Libsyn Player

Sunday, April 26, 2020

**Special Guest Episode on Greek Land Warfare w/Owen Rees**



This is the eighth episode in a series where I converse with Classicists and Ancient Historians about either books or articles that they have published, their current research interests, or just unique classes and topics that they are teaching and exploring further. 

In today's special guest episode, I am joined by Dr Owen Rees, a freelance historian, writer and researcher. He studied Ancient History at the University of Reading and History (Research) at the University of Nottingham. He is an assistant editor to “Sparta: Journal of Ancient Spartan and Greek History” and a regular contributor to Ancient Warfare Magazine. He also has published two books on the topic of ancient Greek warfare: Great Battles of the Classical Greek World, and Great Naval Battles of the Ancient Greek World.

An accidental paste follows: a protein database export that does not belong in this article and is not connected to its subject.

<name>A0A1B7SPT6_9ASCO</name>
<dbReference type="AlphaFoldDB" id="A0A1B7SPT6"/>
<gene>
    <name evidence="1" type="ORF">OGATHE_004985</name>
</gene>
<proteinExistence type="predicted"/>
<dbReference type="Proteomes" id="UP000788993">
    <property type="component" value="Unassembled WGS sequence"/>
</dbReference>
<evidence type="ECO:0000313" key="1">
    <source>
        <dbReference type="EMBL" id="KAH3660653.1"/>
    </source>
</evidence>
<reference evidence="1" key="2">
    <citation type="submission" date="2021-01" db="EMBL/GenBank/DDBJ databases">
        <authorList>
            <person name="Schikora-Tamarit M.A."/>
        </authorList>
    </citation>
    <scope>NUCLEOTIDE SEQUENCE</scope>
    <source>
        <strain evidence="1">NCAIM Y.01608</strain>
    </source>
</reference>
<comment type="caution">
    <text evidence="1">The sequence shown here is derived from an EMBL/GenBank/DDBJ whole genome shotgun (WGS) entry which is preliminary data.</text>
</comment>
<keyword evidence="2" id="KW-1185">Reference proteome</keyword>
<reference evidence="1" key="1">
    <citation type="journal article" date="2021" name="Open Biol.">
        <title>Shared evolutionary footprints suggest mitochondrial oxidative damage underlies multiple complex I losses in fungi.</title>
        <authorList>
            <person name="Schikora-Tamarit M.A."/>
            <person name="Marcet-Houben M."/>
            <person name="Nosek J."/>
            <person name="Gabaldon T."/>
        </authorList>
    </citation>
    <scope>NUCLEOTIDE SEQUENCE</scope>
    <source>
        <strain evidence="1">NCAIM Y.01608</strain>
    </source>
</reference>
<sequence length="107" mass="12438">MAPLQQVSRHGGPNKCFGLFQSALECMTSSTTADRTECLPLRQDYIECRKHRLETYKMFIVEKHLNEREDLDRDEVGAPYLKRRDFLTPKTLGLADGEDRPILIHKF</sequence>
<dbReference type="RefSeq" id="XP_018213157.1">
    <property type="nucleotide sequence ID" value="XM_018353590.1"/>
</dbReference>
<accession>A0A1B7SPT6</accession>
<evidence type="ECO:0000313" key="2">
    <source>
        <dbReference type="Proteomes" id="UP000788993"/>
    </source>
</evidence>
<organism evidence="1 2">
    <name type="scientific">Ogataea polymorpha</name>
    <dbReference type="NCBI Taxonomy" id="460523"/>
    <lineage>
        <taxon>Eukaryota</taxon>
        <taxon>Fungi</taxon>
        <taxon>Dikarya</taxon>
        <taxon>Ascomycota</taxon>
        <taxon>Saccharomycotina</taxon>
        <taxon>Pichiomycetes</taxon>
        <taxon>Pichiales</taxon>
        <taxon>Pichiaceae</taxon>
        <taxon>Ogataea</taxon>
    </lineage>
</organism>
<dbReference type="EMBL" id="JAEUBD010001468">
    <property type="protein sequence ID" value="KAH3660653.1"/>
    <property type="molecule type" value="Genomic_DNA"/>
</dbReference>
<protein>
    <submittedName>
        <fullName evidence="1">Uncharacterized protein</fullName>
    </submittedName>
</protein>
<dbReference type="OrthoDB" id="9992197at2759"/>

On episode 13 of THOAG we previously covered hoplite warfare, but that was four years ago and when I first started the podcast. With four years of experience under my belt and with a bit of hindsight, I don’t feel as if I did the topic it's due (and you will hear why later), and so one day I plan to redo it. Until then, Dr Rees was kind enough to come on to discuss ancient Greek warfare more generally, though we focus specifically on land warfare here, as there will be a future special guest episode just on naval. We go into lengthy discussions on the definition of a hoplite, its socio-political importance, and the problems surrounding its chronology and historiographic tradition. We also discuss the problems with the traditional reconstructive models of ancient Greek battles; the important role of cavalry and light infantry, particularly in the Peloponnesian War onwards; and why the concept of an “honorable western way of war” which seeks its origins in ancient Greek warfare is bogus and hyped up in modern ideology. There are also lots of digression on logistics, slaves, baggage trains, training, the Spartan mirage, the brutal experience of war, the fear that it instilled, and the war dead. Finally, Dr Rees discusses his most recent research (and the topic of his next book) which involves the transition of soldiers from civilian life to the battlefield and back again, including all the psychological and sociological problems that arise from this.


No comments:

Post a Comment